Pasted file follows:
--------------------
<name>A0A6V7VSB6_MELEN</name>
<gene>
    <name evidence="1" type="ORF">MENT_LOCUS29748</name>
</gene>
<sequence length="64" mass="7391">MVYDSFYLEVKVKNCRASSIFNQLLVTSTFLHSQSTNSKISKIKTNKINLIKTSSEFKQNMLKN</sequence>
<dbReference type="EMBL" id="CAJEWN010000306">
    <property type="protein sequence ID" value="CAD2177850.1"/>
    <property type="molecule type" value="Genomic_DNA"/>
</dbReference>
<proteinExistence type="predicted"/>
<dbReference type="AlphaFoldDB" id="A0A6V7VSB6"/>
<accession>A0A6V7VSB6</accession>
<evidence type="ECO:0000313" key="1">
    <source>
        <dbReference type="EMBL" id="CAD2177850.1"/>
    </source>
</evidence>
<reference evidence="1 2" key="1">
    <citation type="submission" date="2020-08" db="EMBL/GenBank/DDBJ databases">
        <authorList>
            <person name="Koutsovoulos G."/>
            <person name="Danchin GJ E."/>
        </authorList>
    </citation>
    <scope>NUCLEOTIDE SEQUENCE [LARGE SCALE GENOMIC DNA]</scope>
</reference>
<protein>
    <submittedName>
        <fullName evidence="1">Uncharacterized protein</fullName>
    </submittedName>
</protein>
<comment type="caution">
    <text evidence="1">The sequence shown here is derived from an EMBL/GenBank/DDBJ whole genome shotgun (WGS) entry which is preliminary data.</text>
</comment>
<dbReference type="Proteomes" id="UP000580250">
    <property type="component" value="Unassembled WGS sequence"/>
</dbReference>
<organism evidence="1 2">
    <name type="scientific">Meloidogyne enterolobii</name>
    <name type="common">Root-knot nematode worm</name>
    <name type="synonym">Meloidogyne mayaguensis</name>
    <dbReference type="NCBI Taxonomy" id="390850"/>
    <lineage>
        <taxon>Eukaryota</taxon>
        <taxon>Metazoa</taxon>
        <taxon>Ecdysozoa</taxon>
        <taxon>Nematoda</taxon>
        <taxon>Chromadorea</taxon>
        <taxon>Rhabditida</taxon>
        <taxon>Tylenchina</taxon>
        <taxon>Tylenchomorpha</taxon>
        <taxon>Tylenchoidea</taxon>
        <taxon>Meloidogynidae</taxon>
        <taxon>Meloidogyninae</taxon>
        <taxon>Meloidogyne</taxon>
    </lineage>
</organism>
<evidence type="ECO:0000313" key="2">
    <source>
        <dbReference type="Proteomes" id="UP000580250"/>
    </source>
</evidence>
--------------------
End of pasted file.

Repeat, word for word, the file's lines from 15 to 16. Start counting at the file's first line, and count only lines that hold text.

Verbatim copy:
        <dbReference type="EMBL" id="CAD2177850.1"/>
    </source>